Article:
The Still Bay points of Apollo 11 Rock Shelter, Namibia: an inter-regional perspective

Marlize Lombard, Anders Högberg

Research output: Contribution to journalArticlepeer-review

11 Citations (Scopus)


Dating to roughly 80,000 to 70,000 years ago, components of the Still Bay technocomplex of southern Africa and their potential behavioural implications have been widely discussed. Stone points with invasive retouch, as defined over 90 years ago by Goodwin and van Riet Lowe, serve as markers for Still Bay assemblages, yet many Still Bay sites remain undated and comprehensive, comparable sets of data for their point assemblages remain unpublished. Much of the Middle Stone Age at the site of Apollo 11 in Namibia was undated until 2010, when a potential Still Bay component was announced. Although a Still Bay assemblage at Apollo 11 would represent the most northwesterly and inland expression of this technocomplex, its points have never been fully analysed. This paper presents their morphometric data and an interpretation of point-production strategies. These results are then compared with data obtained for two South African sites: Hollow Rock Shelter in the Western Cape and Umhlatuzana in KwaZulu-Natal. This comparison demonstrates that whereas there are no statistically significant differences in the morphometric data sets between the three sites, there are both similarities and differences in point-production strategies, cross-section shapes and the use of raw materials for knapping. It is suggested that these similarities and variations represent aspects of how knowledge-transfer systems and knapping conventions were followed on both intra-regional and inter-regional scales.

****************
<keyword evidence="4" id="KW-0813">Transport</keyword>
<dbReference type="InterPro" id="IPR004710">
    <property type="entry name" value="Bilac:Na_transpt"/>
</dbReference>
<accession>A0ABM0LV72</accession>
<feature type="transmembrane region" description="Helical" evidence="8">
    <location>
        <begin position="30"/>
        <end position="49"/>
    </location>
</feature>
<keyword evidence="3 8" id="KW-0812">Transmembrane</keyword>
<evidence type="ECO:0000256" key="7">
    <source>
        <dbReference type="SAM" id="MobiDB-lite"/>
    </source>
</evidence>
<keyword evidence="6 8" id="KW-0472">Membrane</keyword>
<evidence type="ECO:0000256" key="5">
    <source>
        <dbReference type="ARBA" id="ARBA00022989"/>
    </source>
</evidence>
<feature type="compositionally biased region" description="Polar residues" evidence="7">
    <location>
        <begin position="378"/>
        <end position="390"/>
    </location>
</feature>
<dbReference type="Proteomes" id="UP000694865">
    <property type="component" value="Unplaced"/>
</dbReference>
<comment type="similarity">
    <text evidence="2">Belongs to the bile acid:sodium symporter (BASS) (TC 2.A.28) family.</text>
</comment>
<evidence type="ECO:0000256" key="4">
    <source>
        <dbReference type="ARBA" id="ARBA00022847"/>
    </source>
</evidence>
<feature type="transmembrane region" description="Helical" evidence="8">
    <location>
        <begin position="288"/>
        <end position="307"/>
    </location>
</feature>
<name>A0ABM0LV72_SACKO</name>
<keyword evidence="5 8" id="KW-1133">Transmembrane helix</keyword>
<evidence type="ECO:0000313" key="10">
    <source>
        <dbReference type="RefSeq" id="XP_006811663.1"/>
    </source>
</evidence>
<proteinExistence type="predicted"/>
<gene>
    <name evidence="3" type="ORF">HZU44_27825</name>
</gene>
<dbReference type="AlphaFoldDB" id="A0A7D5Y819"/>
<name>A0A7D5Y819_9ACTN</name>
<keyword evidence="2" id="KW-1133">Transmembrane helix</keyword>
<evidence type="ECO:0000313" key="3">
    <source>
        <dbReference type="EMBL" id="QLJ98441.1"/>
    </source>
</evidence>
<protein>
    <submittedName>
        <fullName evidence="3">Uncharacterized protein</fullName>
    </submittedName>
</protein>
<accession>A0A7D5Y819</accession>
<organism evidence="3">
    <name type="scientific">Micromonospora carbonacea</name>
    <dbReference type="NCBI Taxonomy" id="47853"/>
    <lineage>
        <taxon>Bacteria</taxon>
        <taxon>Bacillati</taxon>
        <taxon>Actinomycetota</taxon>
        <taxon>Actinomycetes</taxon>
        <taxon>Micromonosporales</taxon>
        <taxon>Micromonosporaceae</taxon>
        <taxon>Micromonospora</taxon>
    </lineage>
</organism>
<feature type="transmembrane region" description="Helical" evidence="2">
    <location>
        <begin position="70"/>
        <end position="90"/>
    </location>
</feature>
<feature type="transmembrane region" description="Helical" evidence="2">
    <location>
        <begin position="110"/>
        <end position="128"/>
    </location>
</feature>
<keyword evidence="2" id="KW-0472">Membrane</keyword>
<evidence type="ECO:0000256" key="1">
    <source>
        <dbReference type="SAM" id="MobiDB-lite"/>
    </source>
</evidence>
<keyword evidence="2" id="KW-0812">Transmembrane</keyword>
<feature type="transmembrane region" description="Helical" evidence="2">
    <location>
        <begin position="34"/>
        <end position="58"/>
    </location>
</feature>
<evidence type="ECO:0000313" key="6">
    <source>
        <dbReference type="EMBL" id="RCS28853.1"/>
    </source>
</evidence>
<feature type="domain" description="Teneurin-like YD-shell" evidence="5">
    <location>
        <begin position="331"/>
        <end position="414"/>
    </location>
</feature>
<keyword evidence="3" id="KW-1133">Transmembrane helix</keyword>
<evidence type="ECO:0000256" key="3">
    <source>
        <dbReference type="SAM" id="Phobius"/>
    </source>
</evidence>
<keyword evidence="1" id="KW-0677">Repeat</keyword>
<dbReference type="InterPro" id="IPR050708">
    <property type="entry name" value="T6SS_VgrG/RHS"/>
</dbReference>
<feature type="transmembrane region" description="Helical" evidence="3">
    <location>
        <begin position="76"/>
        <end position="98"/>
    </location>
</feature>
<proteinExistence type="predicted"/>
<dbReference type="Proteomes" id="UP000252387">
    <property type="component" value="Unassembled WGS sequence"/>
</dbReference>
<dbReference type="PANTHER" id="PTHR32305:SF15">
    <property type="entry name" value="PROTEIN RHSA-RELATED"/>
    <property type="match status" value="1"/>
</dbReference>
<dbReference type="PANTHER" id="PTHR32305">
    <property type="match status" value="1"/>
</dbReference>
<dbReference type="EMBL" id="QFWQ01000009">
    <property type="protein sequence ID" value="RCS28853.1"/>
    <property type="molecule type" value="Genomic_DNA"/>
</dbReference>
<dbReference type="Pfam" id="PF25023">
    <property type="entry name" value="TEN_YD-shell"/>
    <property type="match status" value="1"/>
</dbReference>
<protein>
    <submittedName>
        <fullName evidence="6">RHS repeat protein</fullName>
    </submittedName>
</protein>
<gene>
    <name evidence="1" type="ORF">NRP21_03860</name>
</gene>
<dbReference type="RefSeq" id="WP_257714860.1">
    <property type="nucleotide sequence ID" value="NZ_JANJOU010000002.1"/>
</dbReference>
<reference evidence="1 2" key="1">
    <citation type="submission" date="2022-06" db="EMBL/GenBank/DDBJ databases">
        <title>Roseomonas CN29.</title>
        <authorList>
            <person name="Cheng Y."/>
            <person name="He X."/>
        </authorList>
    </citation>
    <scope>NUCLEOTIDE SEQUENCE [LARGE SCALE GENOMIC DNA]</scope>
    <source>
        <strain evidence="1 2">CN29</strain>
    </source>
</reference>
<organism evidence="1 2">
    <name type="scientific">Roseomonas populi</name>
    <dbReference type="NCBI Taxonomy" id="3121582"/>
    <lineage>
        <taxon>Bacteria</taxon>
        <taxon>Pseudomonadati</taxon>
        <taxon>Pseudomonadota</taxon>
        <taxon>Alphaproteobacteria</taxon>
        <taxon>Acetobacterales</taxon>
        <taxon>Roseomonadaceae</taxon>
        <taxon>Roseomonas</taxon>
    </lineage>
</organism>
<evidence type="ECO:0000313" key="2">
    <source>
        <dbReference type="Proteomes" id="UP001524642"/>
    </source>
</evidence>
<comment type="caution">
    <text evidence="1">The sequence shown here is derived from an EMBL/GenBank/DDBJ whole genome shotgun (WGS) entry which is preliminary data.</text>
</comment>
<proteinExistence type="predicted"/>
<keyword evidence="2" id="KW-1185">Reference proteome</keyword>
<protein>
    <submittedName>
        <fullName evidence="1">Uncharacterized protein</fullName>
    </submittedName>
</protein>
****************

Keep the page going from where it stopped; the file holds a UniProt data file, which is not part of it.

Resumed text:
Original languageEnglish
Pages (from-to)312-340
Number of pages29
Issue number3
Publication statusPublished - 3 Jul 2018


  • Apollo 11 Rock Shelter
  • Middle Stone Age
  • Namibia
  • South Africa
  • Still Bay
  • lithic point production

ASJC Scopus subject areas

  • Archeology (arts and humanities)
  • Archeology


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